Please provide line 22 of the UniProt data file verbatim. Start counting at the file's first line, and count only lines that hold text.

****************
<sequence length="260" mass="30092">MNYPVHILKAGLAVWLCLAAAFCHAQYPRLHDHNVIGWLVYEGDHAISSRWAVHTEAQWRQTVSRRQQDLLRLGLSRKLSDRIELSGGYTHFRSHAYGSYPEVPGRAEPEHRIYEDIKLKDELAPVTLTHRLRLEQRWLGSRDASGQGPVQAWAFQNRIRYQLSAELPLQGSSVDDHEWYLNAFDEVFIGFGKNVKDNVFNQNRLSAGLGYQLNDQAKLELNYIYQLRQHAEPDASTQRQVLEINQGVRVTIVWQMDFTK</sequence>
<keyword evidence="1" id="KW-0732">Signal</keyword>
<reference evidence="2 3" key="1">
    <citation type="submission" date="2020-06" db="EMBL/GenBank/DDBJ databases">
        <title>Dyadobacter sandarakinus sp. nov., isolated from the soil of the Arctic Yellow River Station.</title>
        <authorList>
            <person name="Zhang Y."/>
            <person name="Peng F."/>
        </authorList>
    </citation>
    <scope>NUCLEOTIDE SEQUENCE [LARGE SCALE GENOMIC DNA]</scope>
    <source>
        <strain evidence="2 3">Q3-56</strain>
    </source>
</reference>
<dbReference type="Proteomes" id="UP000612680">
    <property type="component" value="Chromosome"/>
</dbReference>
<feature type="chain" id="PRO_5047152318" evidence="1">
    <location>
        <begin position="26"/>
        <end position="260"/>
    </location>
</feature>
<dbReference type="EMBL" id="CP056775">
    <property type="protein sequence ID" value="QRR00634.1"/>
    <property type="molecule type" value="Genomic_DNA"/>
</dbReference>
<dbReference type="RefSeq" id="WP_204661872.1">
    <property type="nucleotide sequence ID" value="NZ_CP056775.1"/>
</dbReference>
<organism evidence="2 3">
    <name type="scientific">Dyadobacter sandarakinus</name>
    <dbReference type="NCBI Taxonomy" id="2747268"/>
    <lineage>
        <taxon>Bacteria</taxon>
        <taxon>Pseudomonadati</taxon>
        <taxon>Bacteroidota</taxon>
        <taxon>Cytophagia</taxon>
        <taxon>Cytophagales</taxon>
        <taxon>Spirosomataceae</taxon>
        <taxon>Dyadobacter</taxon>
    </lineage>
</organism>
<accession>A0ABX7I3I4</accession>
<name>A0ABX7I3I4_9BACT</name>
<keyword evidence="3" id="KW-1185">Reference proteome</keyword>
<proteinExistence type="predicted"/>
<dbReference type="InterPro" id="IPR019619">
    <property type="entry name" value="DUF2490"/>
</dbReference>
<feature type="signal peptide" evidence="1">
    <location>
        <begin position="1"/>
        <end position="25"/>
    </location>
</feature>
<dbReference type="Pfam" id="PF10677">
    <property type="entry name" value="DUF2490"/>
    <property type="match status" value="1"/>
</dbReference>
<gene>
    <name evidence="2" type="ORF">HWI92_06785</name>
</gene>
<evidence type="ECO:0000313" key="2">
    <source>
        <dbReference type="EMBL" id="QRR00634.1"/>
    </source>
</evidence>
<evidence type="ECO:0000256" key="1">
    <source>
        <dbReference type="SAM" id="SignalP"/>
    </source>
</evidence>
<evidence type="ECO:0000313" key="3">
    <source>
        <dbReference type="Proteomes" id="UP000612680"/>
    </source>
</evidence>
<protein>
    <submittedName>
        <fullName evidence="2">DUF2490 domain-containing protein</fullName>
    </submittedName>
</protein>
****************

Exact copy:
        <end position="260"/>